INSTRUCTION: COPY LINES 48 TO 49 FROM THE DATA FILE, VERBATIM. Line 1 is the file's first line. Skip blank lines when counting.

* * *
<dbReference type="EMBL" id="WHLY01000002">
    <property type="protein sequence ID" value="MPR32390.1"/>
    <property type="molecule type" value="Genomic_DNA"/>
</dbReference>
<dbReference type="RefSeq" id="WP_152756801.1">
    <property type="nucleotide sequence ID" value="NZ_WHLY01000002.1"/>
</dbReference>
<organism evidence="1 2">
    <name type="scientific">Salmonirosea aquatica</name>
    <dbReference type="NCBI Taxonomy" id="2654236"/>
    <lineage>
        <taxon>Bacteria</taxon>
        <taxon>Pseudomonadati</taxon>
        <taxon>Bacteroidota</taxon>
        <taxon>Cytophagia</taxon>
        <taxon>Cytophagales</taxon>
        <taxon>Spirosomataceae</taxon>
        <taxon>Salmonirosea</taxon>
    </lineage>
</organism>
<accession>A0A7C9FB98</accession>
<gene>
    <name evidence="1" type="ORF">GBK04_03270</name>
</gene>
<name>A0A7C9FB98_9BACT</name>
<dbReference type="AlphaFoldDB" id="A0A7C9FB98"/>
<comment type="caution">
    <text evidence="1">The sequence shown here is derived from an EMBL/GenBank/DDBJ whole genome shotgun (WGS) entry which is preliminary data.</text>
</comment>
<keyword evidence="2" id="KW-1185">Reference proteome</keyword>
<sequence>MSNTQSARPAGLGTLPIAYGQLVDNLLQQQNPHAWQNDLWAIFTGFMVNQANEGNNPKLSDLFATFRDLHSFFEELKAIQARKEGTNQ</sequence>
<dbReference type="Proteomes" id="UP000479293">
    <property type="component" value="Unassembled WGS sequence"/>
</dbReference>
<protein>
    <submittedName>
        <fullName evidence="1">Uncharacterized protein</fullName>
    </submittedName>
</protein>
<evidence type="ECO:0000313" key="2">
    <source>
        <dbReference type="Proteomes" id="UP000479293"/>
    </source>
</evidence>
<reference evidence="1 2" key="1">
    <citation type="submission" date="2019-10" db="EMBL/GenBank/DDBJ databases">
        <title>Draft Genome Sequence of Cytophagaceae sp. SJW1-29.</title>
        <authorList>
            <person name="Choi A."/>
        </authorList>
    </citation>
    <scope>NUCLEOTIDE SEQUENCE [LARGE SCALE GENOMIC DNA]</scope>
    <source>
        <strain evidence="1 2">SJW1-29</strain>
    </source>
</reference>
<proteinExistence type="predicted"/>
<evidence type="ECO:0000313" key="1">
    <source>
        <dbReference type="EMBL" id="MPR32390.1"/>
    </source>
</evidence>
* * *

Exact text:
        <authorList>
            <person name="Choi A."/>